Dr. Simon Forman: A Most Notorious Physician PDF/EPUB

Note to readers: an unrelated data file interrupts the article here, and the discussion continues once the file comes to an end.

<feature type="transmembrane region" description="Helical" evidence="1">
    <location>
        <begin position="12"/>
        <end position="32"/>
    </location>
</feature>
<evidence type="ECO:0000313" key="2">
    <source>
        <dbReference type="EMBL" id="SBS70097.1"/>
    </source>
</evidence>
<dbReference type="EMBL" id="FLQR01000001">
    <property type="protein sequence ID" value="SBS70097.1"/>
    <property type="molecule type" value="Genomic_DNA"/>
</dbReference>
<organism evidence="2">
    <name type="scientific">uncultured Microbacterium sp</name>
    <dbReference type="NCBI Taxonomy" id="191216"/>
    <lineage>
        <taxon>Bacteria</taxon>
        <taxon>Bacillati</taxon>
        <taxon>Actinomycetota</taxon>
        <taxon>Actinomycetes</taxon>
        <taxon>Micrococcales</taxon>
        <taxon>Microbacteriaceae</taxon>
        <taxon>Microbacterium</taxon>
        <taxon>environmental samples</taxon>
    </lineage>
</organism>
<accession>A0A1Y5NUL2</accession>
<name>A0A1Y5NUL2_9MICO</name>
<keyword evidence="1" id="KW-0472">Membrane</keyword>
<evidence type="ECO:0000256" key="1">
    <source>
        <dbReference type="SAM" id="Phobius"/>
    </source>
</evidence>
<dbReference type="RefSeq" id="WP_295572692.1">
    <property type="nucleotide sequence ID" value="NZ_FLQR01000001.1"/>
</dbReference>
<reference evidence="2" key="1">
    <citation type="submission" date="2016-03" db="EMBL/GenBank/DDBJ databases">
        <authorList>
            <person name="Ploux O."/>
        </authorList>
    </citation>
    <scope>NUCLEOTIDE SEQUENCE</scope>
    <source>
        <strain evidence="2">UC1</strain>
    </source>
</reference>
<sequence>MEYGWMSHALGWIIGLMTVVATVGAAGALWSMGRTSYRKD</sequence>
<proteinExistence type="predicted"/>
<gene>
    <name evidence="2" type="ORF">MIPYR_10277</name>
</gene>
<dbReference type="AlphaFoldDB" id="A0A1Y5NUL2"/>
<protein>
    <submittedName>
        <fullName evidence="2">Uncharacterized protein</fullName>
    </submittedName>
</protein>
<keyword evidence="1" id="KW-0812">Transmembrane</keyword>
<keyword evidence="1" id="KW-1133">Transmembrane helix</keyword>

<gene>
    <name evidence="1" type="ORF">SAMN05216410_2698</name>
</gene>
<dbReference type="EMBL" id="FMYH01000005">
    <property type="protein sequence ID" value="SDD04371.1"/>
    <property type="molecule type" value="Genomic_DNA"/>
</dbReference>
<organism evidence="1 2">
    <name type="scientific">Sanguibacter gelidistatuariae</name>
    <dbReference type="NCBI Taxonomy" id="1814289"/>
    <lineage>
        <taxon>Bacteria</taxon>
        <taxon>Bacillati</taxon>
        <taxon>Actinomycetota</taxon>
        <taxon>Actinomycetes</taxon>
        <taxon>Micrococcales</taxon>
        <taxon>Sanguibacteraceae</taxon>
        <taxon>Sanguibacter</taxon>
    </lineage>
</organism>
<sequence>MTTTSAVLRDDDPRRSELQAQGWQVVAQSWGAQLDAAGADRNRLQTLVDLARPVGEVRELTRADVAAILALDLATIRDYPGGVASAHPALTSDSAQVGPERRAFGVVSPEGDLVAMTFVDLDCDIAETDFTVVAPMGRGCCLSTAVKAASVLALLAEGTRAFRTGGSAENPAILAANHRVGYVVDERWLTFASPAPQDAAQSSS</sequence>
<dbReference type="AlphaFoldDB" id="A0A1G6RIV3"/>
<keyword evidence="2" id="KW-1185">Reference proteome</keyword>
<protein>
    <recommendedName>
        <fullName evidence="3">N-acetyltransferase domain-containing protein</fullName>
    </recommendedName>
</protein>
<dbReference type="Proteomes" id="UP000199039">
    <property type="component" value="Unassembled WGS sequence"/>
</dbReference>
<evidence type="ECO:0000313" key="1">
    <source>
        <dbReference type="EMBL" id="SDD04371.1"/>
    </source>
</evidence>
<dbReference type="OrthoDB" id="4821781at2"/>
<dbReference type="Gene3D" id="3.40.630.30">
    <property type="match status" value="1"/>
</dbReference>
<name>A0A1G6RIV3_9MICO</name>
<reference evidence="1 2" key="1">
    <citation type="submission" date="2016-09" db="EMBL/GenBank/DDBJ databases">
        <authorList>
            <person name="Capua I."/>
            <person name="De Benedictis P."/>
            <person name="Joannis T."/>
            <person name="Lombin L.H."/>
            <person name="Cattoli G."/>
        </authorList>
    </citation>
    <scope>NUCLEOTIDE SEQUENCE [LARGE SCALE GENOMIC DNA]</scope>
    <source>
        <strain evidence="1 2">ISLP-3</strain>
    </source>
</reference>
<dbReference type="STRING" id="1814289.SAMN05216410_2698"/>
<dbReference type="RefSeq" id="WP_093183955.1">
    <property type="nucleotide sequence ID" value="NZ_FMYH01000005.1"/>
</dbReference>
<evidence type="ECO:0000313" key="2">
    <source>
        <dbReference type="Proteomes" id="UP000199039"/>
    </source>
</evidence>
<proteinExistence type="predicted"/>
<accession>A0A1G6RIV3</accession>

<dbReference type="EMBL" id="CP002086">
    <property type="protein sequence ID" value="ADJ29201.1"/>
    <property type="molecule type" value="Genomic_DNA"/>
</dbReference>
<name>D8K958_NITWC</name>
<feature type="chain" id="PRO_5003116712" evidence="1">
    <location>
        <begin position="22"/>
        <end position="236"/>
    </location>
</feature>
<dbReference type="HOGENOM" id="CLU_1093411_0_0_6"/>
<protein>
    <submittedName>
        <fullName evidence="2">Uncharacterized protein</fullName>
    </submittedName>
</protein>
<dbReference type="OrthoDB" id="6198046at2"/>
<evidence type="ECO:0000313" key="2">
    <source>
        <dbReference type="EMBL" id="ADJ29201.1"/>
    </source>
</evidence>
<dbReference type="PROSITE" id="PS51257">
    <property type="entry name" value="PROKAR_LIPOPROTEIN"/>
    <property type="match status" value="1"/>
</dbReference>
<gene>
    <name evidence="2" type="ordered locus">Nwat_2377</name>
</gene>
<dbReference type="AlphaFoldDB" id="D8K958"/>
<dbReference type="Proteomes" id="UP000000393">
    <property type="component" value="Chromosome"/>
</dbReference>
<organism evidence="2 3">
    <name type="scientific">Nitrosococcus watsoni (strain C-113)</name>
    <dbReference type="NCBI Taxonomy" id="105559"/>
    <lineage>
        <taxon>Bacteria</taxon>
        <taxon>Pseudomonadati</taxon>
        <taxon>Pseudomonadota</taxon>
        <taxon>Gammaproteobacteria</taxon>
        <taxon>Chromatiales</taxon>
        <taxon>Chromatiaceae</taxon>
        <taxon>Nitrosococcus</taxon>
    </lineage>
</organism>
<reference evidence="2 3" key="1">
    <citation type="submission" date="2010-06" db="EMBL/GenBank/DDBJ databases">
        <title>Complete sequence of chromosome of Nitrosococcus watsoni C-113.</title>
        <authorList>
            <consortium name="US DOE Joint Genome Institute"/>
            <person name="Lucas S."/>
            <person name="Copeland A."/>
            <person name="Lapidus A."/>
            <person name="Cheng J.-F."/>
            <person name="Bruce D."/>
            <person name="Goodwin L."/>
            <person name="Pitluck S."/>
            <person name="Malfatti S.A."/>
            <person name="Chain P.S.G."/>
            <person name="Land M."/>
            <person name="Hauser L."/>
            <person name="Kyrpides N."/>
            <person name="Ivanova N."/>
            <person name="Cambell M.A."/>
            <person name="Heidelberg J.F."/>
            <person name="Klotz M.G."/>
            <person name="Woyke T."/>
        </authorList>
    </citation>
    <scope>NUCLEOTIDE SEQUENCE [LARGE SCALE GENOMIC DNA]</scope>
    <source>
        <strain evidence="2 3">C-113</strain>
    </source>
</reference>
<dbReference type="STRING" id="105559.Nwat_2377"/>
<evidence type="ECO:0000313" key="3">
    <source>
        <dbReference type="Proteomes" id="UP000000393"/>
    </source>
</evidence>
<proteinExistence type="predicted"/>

Dr. Simon Forman: A Most Notorious Physician PDF/EPUB Simon Forman was one of the most extraordinary personalities of Elizabethan and Jacobean LondonCharismatic, volatile and ambitious, he was doctor to the giants of the theatre and his playbook contains the first eye witness accounts of Shakespeare s plays Like most doctors he was also an astrologer, reading the stars for all and sundryConstantly on the fringes of great events and court intrigues, his name has been linked with Sir Walter Raleigh s mysterious group, the School of Night and with the notorious Overbury poisoning case, in which the beautiful Countess of Essex was accused of murderAlso uncovered is Forman s private world, that of a compulsive womaniser who kept a coded diary, never fully deciphered before, a record of promiscuity as colourful as the journals of Pepys and Boswell A great companion to a book like William Lilly s Christian Anthology Christian Anthology gives you an insight into the what what exactly was it that astrologers did in the 16th 17th centuries Pretty much what astrologers do today as it turns out, in terms of the techniques and practice Dr Simon Forman a most notorious physician gives youinsight into the how how did a man go about earning a living as an astrologer in Elizabethan England And you couldn t pick acolo A great companion to a book like William Lilly s Christian Anthology Christian Anthology gives you an insight into the what what exactly was it that astrologers did in the 16th 17th centuries Pretty much what astrologers do today as it turns out, in terms of the techniques and practice Dr Simon Forman a most notorious physician gives youinsight into the how how did a man go about earning a living as an astrologer in Elizabethan England And you couldn t pick acolourful character around whom to illustrate such a history According to Judith Cook, Forman was a fantasist, in contrast to his sombre serious public persona, who invented his family history to include Lords and links to Scottish royalty Determined to become a medical practitioner, though lacking the means to gain the qualifications required to ease his passgae through the stringent criteria applied by the College of Physicians, he chose as mentor an astrologer Francis Cox also practised necromancy and magic, and was reputed to be a charlatan, an unwise choice perhaps Forman persevered and set up a thriving practice But time and time again he was arrested or fined, for practising with a licence He moved to London, to escape his principal persecutor one Giles Estcourt and proceeded to have lots of adventures with the rich and famous and not so rich and famous It was in London he lost his virginity at the ripe old age of 29, upon which he set about making up for lost time with great fortitude and enthusiasm Dr Simon Forman tells both the story of a extraordinary individual and the history of medical practice in the Elizabethan age It is written in a light engaging style and is a pleasure to read, being one of my sources for A Plague of Sinners , in which appears the astrologer Owen Price Simon Forman A Most Notorious Physician is written by Judith Cook who wrote a book I very much enjoyed about the community of writers in the 17th century called Roaring Boys.Simon Foreman was a physician in the late 17th century who practiced despite not having all the official training and none of the official paperwork He focused largely on astrological humoral causes of illness and largely proscribed changes in lifestyle, diet and various concoctions of herbs though sometimes it could Simon Forman A Most Notorious Physician is written by Judith Cook who wrote a book I very much enjoyed about the community of writers in the 17th century called Roaring Boys.Simon Foreman was a physician in the late 17th century who practiced despite not having all the official training and none of the official paperwork He focused largely on astrological humoral causes of illness and largely proscribed changes in lifestyle, diet and various concoctions of herbs though sometimes it could become a littlepeculiar, like burnt dog mess He also slept with many of his patients, even after he had married We know all this because he kept a diary and detailed case notes There are definite links between the worlds of players and Dr Forman Both lived and worked south of the Thames, where they were safe from much of interference from the City of London Not only that, but Forman had many theatrical people in his casebooks, from actors, managers and even the woman who some, like Rowe propose to be Shakespeare s dark lady.What the book succeeds in doing, is paint a picture of the world and something of the character of Forman himself.Simon Forman is not portrayed simply as a cynical hack but an optimistic man with a fierce desire for knowledge He fought for knowledge his whole life, being constantly turned away from it by life Everything he learns, he does it by determined effort That a lot of his knowledge seems silly to us now, lessons of astrology and humoral theory, is irrelevant, in an age where Queen Elizabeth would consult Dr Dee, he mastered what there was to know Not only that, the extensive use of documenting, the many casebooks and the written additions he made in the books he read, means that he at least tried to systematise his knowledge and rely on what worked for him We can pick out the funny cures but a lot of what he proscribed was common sense or at the very least not harmful in itself Despite all this, Forman is not an angel He is vain as someone who wrote so much about himself has to be , he was fond of showing off, he could treat his closest relationships with an unusual coldness and he slept around a lot The codeword he used for this was halek There is a lot of haleking going on in this book, even after he was married In some ways, he reminds me of Samuel Pepys who came about fifty years after Both men had a drive to know, both had full social lives, both had irresponsible and sometimes just cruel sexual lives and both recorded themselves voraciously Forman wrote that a man was beyond old age when he hit his 50s, with such a short lifespan, a lust for life seems a noble thing.Although the book was concise, well written and full of interesting detail, there was a feeling that in relying on the diaries so much, it becomes a little monotonous Even diaries by the best diarists are a bit of a slog as reading a life in that form feels like one thing after another, I d have liked a littleshaping in the telling.All that aside, this was a fantastic book and I recommend anyone to find out a little bitabout this fascinating individual in whatever way they can Simon Foreman was a quack doctor living in London during Shakespeare s time Although constantly being arrested and penalised by the authorities for his unorthodox practices, which is quite amusing given how primitive normal Elizabethan medicine was , he believed in what he did and always managed to claw his way back He eventually became a successful and famous physician with a large clientele of often well known people, including one of the players in Shakespeare s company of actors, so h Simon Foreman was a quack doctor living in London during Shakespeare s time Although constantly being arrested and penalised by the authorities for his unorthodox practices, which is quite amusing given how primitive normal Elizabethan medicine was , he believed in what he did and always managed to claw his way back He eventually became a successful and famous physician with a large clientele of often well known people, including one of the players in Shakespeare s company of actors, so he would undoubtedly have known the bard himself Foreman kept extensive and detailed notes and records about all his patients, as well as many journals The journals are famous for their explicit halek notes, halek being a code word for sex, in which he describes his many sexual encounters, often with female patients A fascinating read with plenty of anecdotes about the Elizabethan court as well as everyday life in London The mundane becomes the extraordinary to someone reading it 400 years later Once you ve read this, you ll never complain about the NHS again.